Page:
Review | Kay’s Lucky Coin Variety, Ann Y. K. Choi

29218113Korean-Canadian teenager Mary is tired of having to manage her family’s convenience store. Part of her wants nothing more than to be modern and Canadian, but another part of her is unable to fully leave behind the expectations of her traditional Korean family. This dilemma plays out in different ways: she uses the name Mary but can’t help that her parents sometimes call her by her Korean birth name Yu-Rhee. She is in love with her English teacher, but her parents want her to set her up with a Korean boy named Joon-Ho. There’s also the unspoken family secret about her mother’s estranged sister, and how that may tie in to Mary’s own struggle.

Kay’s Lucky Coin Variety had its weaknesses — in particular, a scene of sexual assault felt tacked on, a tired coming of age trope that was added unnecessarily and then not fully explored. Mary’s crush on her older English teacher also felt cliche, and its outcome inevitable. That being said, I think these two things bugged me mostly because the rest of the book was so strong that any weakness really stood out.

I love how Choi writes about the immigrant experience. I love the sharp observations about feeling the need to represent an entire culture, simply because you are still a minority within the community. One character says of a fellow Korean: “He makes the rest of us look bad. Like we’re all a bunch of idiots who can’t make it here. Don’t you get it? People like him make them suspicious of all of us.” (page 198) Joon-Ho and his family do some really questionable, sometimes villainous things, but their struggle is also a really smart depiction of the pressure around immigration. I love how Choi portrayed Joon-Ho’s need to be as close to perfect as possible in order to achieve residency in Canada, and the additional stress of having your family’s hopes of immigrating lie on your shoulders.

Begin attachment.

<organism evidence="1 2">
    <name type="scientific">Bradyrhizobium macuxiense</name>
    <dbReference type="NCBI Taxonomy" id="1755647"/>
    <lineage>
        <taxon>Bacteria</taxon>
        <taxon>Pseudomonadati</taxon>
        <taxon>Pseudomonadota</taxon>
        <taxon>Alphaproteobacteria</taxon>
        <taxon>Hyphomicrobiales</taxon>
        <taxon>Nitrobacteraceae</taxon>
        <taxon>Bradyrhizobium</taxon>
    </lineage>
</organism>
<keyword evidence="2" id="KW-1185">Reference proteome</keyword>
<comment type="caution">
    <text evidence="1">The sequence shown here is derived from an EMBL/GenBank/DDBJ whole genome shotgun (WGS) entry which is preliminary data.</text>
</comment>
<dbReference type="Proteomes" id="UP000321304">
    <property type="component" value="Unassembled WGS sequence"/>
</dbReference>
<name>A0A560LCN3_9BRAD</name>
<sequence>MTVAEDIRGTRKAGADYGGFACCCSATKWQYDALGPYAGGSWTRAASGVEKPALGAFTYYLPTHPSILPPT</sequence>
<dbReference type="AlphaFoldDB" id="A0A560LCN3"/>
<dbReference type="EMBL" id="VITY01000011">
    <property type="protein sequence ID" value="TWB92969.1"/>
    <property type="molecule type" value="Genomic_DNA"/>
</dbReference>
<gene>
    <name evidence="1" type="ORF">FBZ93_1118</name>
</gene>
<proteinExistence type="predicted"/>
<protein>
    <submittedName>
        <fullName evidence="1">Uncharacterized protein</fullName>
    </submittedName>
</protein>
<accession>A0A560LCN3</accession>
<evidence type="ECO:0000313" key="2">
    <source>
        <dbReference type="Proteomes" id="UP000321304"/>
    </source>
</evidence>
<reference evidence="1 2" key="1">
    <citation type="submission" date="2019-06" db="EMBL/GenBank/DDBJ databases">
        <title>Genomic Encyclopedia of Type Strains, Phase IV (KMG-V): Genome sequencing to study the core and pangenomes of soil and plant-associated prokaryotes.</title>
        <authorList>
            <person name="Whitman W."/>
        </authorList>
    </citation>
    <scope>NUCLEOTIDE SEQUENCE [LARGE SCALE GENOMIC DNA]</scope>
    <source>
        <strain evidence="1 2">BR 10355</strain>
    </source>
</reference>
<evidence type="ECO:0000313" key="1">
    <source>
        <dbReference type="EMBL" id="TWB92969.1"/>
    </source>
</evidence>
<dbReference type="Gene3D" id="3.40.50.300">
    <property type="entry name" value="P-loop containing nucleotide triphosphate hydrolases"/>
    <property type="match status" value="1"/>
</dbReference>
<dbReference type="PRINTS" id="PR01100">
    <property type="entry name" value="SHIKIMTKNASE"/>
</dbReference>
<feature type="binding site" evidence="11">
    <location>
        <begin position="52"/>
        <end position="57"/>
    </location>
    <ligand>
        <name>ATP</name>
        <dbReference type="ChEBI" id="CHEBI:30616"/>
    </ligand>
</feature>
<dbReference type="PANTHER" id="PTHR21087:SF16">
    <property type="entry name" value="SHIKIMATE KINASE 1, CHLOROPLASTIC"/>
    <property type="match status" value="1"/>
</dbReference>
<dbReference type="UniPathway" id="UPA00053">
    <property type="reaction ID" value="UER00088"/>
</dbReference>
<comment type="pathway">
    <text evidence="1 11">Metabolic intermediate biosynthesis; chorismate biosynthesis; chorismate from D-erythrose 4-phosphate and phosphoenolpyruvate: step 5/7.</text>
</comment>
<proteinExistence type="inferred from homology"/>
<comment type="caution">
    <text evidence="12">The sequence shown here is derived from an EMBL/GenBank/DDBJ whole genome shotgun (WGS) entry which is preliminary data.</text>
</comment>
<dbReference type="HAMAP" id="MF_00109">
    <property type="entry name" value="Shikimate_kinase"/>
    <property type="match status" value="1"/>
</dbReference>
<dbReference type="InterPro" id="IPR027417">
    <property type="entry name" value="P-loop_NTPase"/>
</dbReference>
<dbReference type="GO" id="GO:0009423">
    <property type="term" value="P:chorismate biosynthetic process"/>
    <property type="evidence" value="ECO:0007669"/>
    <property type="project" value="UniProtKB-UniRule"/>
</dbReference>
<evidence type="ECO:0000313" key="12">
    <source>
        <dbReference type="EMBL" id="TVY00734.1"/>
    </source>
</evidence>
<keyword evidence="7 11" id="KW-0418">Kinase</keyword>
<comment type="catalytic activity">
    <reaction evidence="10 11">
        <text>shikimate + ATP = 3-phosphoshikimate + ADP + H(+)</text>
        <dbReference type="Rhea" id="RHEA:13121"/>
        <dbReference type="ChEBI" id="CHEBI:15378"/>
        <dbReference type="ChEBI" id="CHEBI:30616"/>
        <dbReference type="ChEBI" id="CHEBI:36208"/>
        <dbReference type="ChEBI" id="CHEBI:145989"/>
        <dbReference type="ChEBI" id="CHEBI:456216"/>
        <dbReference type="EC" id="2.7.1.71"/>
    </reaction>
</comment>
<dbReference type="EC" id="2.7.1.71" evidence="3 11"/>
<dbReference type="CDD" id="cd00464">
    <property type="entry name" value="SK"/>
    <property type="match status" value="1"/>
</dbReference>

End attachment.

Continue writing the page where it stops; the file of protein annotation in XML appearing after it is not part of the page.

I also love how Choi highlights the rarity of Asian representation in Canadian literature. When Mary’s mother asks her why she never reads books about Korean or Chinese characters, Mary responds that there aren’t any, or at least none that she’s aware of. This story was set in the 1980s, and thankfully today, there are a lot more options available for CanLit books featuring Asian characters. Still, Mary’s mother’s response resonated with me: “You want to know about feeling invisible? It’s always black and white in Canada. The Koreans, Chinese, Japanese, anyone from Asia are the true invisibles. Do you think anyone really sees us when they throw pennies at us for a newspaper?”

Overall, I really like how Kay’s Lucky Coin Variety portrayed the experiences of Mary, her mother and their family. I especially love how Mary realizes she can be Korean even without ascribing to traditions that don’t quite fit her: “I could claim my name myself. I could have everyone call me Yu-Rhee.” It’s a fantastic owning of identity, and realizing that one has the power to claim both sides of a dual identity for themselves, even with something as simple as a name.

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Thanks to Simon and Schuster Canada for an advance reading copy of this book in exchange for an honest review.

Review | Keeper of the Flame (A Crang Mystery), Jack Batten